We travel to open our hearts and eyes and learn essay on travel about the world than our newspapers will accommodate. We travel to bring what little we can, in our ignorance and knowledge, to those parts of the globe whose riches are differently dispersed. And we travel, in essence, to become young fools again — to slow time down and get taken in, and fall in love once more.
I know that I travel in large part in search of hardship — both my own, which I want to feel, and others’, which I need to see. Yet for me the first great joy of traveling is simply the luxury of leaving all my beliefs and certainties at home, and seeing everything I thought I knew in a different light, and from a crooked angle. If a Mongolian restaurant seems exotic to us in Evanston, Ill. But for the rest of us, the sovereign freedom of traveling comes from the fact that it whirls you around and turns you upside down, and stands everything you took for granted on its head. And the first lesson we learn on the road, whether we like it or not, is how provisional and provincial are the things we imagine to be universal. We travel, then, in part just to shake up our complacencies by seeing all the moral and political urgencies, the life-and-death dilemmas, that we seldom have to face at home. And in the process, we also get saved from abstraction ourselves, and come to see how much we can bring to the places we visit, and how much we can become a kind of carrier pigeon — an anti-Federal Express, if you like — in transporting back and forth what every culture needs.
But more significantly, we carry values and beliefs and news to the places we go, and in many parts of the world, we become walking video screens and living newspapers, the only channels that can take people out of the censored limits of their homelands. Proust line about how the real voyage of discovery consists not in seeing new places but in seeing with new eyes. Yet one of the subtler beauties of travel is that it enables you to bring new eyes to the people you encounter. Thus even as holidays help you appreciate your own home more — not least by seeing it through a distant admirer’s eyes — they help you bring newly appreciative — distant — eyes to the places you visit. For in traveling to a truly foreign place, we inevitably travel to moods and states of mind and hidden inward passages that we’d otherwise seldom have cause to visit.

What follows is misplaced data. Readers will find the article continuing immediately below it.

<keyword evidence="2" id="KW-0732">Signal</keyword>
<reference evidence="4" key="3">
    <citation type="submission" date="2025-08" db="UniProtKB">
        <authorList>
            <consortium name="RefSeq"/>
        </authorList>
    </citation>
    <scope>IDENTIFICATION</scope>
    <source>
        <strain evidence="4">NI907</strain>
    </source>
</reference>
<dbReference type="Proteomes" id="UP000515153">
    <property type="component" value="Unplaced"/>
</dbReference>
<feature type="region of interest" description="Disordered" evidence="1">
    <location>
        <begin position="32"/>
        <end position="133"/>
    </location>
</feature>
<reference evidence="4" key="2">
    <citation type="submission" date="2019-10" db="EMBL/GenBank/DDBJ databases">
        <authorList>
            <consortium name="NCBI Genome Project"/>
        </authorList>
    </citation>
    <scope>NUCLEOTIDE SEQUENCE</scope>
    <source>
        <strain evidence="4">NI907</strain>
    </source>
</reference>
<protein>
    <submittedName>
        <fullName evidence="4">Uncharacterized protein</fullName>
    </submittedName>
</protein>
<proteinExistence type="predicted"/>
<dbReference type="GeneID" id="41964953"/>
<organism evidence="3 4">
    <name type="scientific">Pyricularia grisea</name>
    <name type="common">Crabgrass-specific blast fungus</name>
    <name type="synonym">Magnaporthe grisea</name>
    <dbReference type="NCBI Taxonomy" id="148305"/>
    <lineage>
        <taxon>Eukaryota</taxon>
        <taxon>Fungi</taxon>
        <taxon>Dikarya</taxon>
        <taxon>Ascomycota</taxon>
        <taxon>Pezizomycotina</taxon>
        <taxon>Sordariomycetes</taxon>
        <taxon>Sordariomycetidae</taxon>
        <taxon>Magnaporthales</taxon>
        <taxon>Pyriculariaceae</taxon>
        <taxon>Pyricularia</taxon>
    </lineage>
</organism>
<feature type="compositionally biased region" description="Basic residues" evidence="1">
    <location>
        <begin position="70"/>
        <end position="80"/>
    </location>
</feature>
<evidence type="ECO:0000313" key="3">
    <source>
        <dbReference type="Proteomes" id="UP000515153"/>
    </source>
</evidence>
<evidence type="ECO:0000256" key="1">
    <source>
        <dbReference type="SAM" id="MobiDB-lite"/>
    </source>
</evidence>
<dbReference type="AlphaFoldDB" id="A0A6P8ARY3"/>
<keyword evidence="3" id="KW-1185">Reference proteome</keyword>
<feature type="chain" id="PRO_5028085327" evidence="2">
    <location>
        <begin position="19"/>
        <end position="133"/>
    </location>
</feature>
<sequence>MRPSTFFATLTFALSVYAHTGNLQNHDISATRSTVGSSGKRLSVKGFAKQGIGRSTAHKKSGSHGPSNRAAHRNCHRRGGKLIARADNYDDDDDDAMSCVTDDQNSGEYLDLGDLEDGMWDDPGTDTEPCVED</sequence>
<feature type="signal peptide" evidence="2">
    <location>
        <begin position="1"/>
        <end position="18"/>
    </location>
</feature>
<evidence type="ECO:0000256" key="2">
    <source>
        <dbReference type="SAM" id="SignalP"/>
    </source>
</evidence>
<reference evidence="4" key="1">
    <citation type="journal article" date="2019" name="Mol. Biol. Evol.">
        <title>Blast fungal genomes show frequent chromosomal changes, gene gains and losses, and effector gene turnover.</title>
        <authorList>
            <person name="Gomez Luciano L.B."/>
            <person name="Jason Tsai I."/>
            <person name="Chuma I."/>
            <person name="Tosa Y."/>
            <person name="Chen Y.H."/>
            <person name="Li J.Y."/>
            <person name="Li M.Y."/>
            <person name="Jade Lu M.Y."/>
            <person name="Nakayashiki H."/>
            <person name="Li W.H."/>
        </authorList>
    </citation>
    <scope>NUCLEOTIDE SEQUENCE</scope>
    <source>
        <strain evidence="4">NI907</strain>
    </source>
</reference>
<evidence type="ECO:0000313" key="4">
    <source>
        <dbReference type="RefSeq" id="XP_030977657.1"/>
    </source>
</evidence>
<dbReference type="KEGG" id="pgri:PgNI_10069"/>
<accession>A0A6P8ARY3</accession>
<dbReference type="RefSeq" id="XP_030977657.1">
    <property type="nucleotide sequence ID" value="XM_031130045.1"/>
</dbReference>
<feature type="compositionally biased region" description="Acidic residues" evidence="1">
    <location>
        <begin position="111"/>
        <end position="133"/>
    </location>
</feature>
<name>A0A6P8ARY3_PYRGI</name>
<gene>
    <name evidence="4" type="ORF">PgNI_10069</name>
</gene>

On the most basic level, when I’m in Thailand, though a teetotaler who usually goes to bed at 9 p. Tibet, though not a real Buddhist, I spend days on end in temples, listening to the chants of sutras. I go to Iceland to visit the lunar spaces within me, and, in the uncanny quietude and emptiness of that vast and treeless world, to tap parts of myself generally obscured by chatter and routine. We travel, then, in search of both self and anonymity — and, of course, in finding the one we apprehend the other. Abroad is the place where we stay up late, follow impulse and find ourselves as wide open as when we are in love.
We live without a past or future, for a moment at least, and are ourselves up for grabs and open to interpretation. A man never goes so far as when he doesn’t know where he is going. There are, of course, great dangers to this, as to every kind of freedom, but the great promise of it is that, traveling, we are born again, and able to return at moments to a younger and a more open kind of self. Traveling is a way to reverse time, to a small extent, and make a day last a year — or at least 45 hours — and traveling is an easy way of surrounding ourselves, as in childhood, with what we cannot understand. I, at least, travel in search of an innocent eye that can return me to a more innocent self.